Running with Endurance – a sermon on Hebrews chapter twelve (Pt. 2)
In my last post, I shared a part of my sermon manuscript which looked at the phrase, ‘so great a cloud of witnesses’, which comes from Hebrews 12.1. In this post, I consider a second key phrase: ‘lay aside every weight’. What is a weight? Is it different from the ‘sin which clings so closely’ (which comes in my next post)? I hope you are blessed by this post.
v. 1b: ‘Therefore, since we are surrounded by so great a cloud of witnesses, let us also lay aside every weight, and sin which clings so closely,
The term ‘every weight’ is a subtle one – it isn’t ‘sin’ as you see in the phrase which follows. It something that I refer to as ‘initially innocent, but potentially or personally problematic’.
A colleague of mine at Oxford made an interesting observation about this passage. He said that when one is relaxed, sitting down, and not running a race, the clothing one wears is hardly noticed. It’s there for comfort, protection against the elements, etc. But when you are running a race – when you are engaged with the work of the Kingdom – then every little innocent item becomes an unbearable weight! Have you noticed that swimmers have absolutely no hair on their arms and legs? Even the men shave! Something as innocent as hair could be a hindrance, a weight.
Likewise, when we are running hard for Jesus we see more clearly all the things which weigh us down. It’s hard to see how heavy a weight really is when you don’t have to move. It becomes easy to justify another $30 spent here, another wasted 30 minutes, another 3 hours less at the library – it’s hard to feel these as weights.
Like what Paul says in Romans 14 where there’s a discussion about eating meats sacrificed to idols. Is it sin to eat the meat? Toward the end of this passage in Paul concludes: ‘Do not, for the sake of food, destroy the work of God. Everything is indeed clean’ (v. 20); then, ‘But whoever has doubts is condemned if he eats, because the eating is not from faith. For whatever does not proceed from faith is sin’ (v. 23). If we wonder whether it’s permitted, then it’s not of faith and the weight becomes sin. What is initially innocent becomes personally problematic. As athletes, there is no room for doubt. If we have to wonder whether another movie, or owning a Smart Phone, or wearing this or that item of clothing might get in the way of enduring the race, ‘lay it aside’, because, for you, the weight is a sin.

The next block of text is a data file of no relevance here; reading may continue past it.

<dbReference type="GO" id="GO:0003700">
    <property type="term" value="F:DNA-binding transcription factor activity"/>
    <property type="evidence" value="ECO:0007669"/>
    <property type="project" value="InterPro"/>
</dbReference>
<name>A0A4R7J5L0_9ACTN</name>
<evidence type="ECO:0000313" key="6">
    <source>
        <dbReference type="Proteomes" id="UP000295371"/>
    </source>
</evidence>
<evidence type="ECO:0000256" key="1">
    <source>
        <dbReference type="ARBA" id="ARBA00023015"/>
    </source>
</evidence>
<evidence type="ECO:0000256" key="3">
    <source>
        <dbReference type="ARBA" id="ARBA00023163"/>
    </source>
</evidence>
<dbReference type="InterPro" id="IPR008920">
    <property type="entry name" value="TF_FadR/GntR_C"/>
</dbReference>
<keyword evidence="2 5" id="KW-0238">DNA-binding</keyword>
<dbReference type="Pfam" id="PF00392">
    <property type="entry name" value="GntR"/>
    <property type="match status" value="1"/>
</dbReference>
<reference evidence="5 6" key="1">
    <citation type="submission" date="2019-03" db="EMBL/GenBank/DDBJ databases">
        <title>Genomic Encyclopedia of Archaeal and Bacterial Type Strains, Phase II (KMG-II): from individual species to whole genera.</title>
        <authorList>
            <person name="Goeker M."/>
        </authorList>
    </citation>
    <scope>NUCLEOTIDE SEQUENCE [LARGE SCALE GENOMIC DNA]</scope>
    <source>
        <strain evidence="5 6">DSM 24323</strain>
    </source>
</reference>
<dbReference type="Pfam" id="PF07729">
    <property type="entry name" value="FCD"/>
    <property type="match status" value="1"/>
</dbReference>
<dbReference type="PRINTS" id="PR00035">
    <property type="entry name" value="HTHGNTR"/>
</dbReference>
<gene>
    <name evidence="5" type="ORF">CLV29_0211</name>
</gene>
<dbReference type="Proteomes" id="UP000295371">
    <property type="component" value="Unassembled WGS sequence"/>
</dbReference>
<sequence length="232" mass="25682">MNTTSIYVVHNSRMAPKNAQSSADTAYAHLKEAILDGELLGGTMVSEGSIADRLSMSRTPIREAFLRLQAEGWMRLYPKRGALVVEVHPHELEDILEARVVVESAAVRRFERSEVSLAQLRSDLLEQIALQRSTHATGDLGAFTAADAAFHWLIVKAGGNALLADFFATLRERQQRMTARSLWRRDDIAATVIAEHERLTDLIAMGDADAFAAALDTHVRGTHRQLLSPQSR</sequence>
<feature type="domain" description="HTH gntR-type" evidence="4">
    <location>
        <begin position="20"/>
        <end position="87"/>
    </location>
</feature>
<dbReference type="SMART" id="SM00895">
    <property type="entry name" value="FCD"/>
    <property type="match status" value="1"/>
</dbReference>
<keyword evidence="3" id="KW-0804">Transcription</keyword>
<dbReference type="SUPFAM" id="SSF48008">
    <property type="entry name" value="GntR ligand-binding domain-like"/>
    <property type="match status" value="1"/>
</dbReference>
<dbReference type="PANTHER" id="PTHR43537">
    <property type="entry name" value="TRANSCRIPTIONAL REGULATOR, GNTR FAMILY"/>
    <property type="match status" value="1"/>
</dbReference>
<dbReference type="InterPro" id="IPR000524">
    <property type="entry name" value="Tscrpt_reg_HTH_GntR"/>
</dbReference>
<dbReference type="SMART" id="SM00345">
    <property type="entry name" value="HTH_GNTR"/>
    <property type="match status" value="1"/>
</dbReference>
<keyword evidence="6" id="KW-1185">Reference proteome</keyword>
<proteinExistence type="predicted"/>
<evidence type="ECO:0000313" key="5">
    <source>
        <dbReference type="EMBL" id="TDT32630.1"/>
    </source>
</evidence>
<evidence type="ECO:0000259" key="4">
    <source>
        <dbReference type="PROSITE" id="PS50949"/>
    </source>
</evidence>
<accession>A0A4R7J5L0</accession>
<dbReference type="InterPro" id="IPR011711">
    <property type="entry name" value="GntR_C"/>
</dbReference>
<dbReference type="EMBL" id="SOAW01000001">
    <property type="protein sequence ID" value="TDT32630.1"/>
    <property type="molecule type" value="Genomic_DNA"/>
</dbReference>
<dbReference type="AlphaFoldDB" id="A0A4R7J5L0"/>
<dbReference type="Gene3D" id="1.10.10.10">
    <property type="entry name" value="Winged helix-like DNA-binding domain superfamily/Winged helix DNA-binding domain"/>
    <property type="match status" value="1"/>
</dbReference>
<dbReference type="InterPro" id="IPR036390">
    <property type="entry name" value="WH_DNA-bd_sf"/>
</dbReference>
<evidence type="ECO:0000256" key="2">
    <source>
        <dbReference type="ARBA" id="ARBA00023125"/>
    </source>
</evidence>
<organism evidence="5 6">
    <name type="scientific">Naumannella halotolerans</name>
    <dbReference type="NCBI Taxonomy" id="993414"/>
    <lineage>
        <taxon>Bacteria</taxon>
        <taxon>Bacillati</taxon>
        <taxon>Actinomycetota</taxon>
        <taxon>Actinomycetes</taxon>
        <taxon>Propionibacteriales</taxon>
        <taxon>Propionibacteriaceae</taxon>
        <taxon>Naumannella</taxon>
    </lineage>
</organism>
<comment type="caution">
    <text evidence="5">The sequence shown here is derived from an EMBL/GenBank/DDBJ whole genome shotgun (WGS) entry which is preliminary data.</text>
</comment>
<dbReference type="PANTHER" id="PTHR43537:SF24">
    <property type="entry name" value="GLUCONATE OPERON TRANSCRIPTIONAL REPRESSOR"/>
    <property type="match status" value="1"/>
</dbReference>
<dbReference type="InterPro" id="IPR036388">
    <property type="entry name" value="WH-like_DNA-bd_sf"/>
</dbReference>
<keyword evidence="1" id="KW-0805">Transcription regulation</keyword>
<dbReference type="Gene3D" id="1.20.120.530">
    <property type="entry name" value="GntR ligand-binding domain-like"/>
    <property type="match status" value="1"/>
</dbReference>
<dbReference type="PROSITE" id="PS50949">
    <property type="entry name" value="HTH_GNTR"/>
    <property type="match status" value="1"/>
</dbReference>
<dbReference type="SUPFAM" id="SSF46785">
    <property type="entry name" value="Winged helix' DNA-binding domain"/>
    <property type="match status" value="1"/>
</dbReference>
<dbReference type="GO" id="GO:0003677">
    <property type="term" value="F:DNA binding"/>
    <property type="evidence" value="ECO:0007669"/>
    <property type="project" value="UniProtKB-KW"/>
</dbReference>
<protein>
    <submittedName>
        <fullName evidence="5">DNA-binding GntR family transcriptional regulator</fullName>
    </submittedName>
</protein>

In other words, as athletes we need to move from questions not of permission (Am I allowed?) to questions of purpose (Is it in line with my Kingdom calling?). As Jesus says, ‘If your right eye causes you to sin, tear it out and throw it away . . . And if your right hand causes you to sin, cut it off and throw it away’ (Matt. 5.29-30). The race of faith is sometimes run without limbs.
During my masters program, I took a class with Dr. William Lane Craig who would begin in each class session with a brief comment on what he called ‘sage pieces of advice’. At first he discussed things like how to study well, how to do morning devotions, how to prioritize marriage over study and study of ministry, etc. One morning he gave us advice about working out. There are two points to be made here: (1) physical workouts are important and vital for the Christian’s life, for running with endurance; and (2) this is an illustration of the idea that there is a shape to godliness, a form it takes on – i.e., running with endurance has a way of showing itself externally.
I was once at a conference which I helped to organize where Pastor John Piper was a keynote speaker. I saw him walking back, it must have been from the bathroom, and for 50-100 yards I saw him walk; and I notice there was a godliness to his walk. After years and decades of devoting himself to, wrestling with, fasting for, hungering after God, you would expect that this holy intimacy would carry over into the very way he carries himself – and it did.
It is very much like what Paul writes in Colossians: ‘Put on then, as God’s chosen ones, holy and beloved, compassionate hearts, kindness, humility, meekness, and patience’ (Col. 3.12). You are chosen by God – now walk in a manner which reflects this reality. And it’s like what CS Lewis said about the Nazi German soldiers and the Jews they killed: At first the Germans killed the Jews because they hated them; later they hated them because they killed them: a vicious cycle of violence and hatred. Conversely, we are called to a virtuous cycle of godliness whereby we put on certain virtues – even the very clothes we wear – which befits and makes fit a godly Christian man or woman.